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Showing posts from June, 2011

Books of Note

Shantaram by Gregory David Roberts

Yah, yah, I know, I’ve been lollygaggin’ and work-shyin’ and leaving all my lovely spammers in Tamil Nadu with nothing on which to post spam but old reviews. I’ve not even been all that busy, except when it comes to slapping on weight and destroying some neural connections, both of which I’ve done with glazed-eyed indifference and robotic monotony. Still, I feel I owe it to GDR to at least put Shantaram to bed before I buy (whoops, sorry, already done) and read his next book, The Mountain Shadow, which even now is winging its way to my door by the magic of Amazon Prime Same Day DeliveryTM.
It turns out that GDR was indeed a bit of a knob. He robbed building societies in Australia, always dressed in a three-piece suit and minding his Ps & Qs, and only targeting those with adequate insurance. How he knew which did and didn’t have adequate insurance is not mentioned. On the back of this, or maybe it was the other way around, his wife kicked him out and he lost contact with his only da…

The In-Betweeners


Not everything I read makes it onto the pages of this blog. Indeed, of some books it pains me to say I may well be slightly embarrassed to admit having read them, being slightly superior and a somewhat jaded critic of the popular milieu. However, what sort of chronicler of intertextual flow would I be if I were to omit those texts that fill the void between the titles carefully chosen by me to illustrate what an esoteric and highly educated reader I am?

Therefore, I've chosen to humble myself by exposing those little items of brain candy that I occassionally treat myself to, behind closed doors of course. Those shavings of Occam's Razor I call, The In-Betweeners.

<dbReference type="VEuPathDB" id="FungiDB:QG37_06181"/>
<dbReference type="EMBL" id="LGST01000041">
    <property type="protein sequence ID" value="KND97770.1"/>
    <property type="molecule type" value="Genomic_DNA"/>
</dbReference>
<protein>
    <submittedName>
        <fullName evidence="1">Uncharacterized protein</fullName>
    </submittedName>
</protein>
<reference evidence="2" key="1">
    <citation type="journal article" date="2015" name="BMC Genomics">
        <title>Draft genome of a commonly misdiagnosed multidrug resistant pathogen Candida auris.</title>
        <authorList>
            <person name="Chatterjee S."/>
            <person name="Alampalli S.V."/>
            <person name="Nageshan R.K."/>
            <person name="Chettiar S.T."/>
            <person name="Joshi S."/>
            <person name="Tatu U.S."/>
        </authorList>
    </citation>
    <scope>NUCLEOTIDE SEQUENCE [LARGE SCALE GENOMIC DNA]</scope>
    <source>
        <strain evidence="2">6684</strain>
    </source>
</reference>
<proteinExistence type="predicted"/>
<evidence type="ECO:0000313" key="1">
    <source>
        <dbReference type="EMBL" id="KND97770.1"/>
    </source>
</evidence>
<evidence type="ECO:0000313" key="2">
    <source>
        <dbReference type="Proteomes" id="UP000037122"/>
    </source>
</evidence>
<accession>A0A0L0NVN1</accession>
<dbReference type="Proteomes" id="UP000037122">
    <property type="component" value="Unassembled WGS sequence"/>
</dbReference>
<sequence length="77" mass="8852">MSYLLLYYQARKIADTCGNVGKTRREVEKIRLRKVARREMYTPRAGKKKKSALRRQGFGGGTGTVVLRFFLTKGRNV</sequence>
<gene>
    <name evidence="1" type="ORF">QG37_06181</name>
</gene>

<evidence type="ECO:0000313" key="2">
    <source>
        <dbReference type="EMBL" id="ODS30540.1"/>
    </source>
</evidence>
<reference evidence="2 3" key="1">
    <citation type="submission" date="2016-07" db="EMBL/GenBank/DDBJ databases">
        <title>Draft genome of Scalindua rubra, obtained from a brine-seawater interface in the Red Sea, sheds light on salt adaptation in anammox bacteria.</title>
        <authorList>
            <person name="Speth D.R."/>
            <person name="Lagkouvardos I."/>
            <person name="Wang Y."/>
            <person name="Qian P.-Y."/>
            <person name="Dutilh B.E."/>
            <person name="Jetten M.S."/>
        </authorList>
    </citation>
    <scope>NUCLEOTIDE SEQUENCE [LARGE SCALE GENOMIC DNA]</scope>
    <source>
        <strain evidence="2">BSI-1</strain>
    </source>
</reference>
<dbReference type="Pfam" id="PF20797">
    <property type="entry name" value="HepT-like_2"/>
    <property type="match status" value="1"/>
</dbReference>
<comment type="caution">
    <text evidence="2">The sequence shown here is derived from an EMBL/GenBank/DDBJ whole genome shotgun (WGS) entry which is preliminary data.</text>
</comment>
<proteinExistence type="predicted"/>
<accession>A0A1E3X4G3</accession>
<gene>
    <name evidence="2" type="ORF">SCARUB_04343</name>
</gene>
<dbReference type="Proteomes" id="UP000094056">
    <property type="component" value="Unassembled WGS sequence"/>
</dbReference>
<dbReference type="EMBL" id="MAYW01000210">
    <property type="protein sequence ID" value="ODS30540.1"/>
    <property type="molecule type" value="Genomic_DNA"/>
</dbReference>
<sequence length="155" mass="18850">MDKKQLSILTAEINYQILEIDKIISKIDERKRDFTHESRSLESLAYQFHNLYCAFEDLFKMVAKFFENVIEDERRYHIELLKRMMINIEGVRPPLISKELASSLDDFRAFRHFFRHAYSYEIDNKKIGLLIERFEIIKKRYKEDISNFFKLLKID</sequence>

For those of you who don't want to know the scores, look away now. Equally, for those who don't give a monkeys about football, you may avert your gaze for a paragraph. Kenny Dalglish snuck in between Portis and Hunt by virtue of the fact that if I hadn't read it now, it would have become one of those irri…

Mr Chartwell by Rebecca Hunt

Over the years I've been repeatedly seduced by the anthropomorphic in literature, from Aesop, and the tales of trickster Br'er Rabbit, to Peter Hoeg's enigmatic ape and Daren King's Jim Giraffe. So, of course, Hunt's literal and physical depiction of Churchillian depression was always going to tickle the membranes until I gave in and gave it a crack. It tickled for some time, but I did cave and was, eventually, glad I did.

To start with, what's-her-face (oh dear! Without the book to hand I can't remember the character's name - an inauspicious beginning I fear, and one that might dampen any praise henceforth given) is so insipid that I hoped she might at least develop some asinine traits so as to become a target of derision. The initial meeting with the black dog, come to rent her spare room, was painful to read and I almost skipped two chapters to get to the next bit in which Churchill appeared. However, she rallies (Esther! I remember now, but have o…